The Chase – Soundtrack
It’s 1966, and it’s hip to be cool. Or cool to be hip. It was a long time ago, and that sort of thing fuzzes out in my brain. Back then, movies still came from a studio system on the verge of collapse, and they had real soundtracks. Music was composed to go along with the action, lead characters had theme songs, and it was all part of the package, from the posters in the lobby to the gossip magazines carefully dancing around the real stories behind who was sleeping with whom.
Columbia and Sony have vaults full of these films, and the soundtracks are now dribbling out, re-mastered and cleaned up. Honesty, I don’t remember seeing this Brando/Redford/Fonda chiller, but listening to the music brings up an ominous world of threat and intrigue. Set in the south, it portrays a cynical view of life and values, or so say the liner notes. The movie basically died on release — the critics hated it, and the public concurred. What remains is this interesting backup music by the famed John Barry.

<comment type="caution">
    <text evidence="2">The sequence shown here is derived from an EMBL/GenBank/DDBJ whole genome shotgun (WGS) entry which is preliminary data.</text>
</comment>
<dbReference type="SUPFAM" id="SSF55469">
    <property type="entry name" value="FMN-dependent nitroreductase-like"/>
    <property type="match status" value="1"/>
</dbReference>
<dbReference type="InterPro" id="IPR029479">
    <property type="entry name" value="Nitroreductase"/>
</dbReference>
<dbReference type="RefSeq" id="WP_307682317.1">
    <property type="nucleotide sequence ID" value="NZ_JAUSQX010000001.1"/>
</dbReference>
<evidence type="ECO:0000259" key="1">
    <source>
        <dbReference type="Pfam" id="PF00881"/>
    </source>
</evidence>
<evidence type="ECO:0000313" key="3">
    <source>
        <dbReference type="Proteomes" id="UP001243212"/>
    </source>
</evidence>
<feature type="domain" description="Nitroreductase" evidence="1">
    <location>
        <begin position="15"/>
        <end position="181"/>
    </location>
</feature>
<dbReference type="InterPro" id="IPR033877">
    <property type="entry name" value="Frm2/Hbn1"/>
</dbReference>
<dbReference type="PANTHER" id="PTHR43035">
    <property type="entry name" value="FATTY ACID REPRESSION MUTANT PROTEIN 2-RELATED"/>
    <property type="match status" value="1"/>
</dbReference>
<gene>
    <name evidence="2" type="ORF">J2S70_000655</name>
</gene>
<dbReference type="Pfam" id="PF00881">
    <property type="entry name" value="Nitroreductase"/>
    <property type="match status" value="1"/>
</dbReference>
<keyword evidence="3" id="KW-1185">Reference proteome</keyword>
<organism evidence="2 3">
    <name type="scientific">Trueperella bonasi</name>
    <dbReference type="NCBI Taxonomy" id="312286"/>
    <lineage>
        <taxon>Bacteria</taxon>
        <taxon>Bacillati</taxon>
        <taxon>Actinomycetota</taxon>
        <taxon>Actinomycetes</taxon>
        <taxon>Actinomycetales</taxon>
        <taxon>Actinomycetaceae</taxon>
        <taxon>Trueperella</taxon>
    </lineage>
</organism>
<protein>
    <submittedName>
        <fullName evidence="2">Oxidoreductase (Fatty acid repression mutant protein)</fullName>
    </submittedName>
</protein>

Barry earned his place in Hollywood doing some of the early Bond soundtracks, and carries on his skills with this odd combination of jazzy New York nightclub style interpreting the extant view of Texas during those days. That view varies little from the Gene Autry serials: Mexican cantinas filled with gun slinging cow hands, rich oil men’s daughters getting into fixes and white trash helping to mix it up any way possible.
How does all this sound, aurally? By today’s standards, incredibly classy and luxuriant. On “You Call That Dancing,” organs and saxophones build a dance floor with a tired chanteuse waltzing with the barkeep. That tone continues through the entire album, through “Look Around” and even the ominous “The Beating.” We never pick up a sense of urgency, which might go with the title, but seem trapped in a smoky world of tired sophisticates, fighting boredom with alcohol.
Useful as background music, this disc can quickly set a 1960s theme in the background as you sip Martinis and think whether it’s worth the trouble to smoke real cigs. I tried listening to this on a long car trip, and frankly, it didn’t help. Not till I found a cheap road house, and told the bartender “make that a double.”
Legacy Recordings: www.legacyrecordings.com